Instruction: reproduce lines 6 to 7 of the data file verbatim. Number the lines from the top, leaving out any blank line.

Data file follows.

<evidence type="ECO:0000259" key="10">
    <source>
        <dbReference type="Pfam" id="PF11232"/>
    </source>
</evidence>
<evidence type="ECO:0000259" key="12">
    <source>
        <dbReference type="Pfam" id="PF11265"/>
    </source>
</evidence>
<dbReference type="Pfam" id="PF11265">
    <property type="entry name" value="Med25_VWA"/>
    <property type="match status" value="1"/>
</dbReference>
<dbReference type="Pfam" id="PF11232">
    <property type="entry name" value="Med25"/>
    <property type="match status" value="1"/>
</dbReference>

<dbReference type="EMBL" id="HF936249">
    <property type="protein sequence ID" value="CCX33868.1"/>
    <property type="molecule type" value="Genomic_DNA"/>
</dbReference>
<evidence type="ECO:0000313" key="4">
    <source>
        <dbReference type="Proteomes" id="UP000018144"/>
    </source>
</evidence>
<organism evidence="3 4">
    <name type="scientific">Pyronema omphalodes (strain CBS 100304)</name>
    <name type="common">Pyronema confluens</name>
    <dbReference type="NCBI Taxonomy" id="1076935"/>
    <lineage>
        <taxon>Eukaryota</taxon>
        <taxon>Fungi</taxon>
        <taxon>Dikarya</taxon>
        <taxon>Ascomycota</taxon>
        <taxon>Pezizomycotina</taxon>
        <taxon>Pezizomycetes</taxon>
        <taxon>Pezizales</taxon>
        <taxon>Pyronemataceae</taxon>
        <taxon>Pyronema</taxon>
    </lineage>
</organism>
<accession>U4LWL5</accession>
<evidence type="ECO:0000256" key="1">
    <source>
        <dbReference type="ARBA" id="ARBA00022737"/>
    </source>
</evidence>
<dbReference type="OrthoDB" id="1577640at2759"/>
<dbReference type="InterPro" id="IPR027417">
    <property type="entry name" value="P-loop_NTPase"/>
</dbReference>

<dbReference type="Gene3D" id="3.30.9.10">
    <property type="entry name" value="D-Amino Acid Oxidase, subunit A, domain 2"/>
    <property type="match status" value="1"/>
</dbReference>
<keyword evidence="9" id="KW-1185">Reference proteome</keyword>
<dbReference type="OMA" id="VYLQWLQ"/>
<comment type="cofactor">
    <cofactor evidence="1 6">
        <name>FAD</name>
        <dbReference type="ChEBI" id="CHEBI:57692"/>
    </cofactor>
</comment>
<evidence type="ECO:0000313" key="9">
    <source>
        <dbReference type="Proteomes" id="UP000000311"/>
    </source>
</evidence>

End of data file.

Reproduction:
<evidence type="ECO:0000259" key="12">
    <source>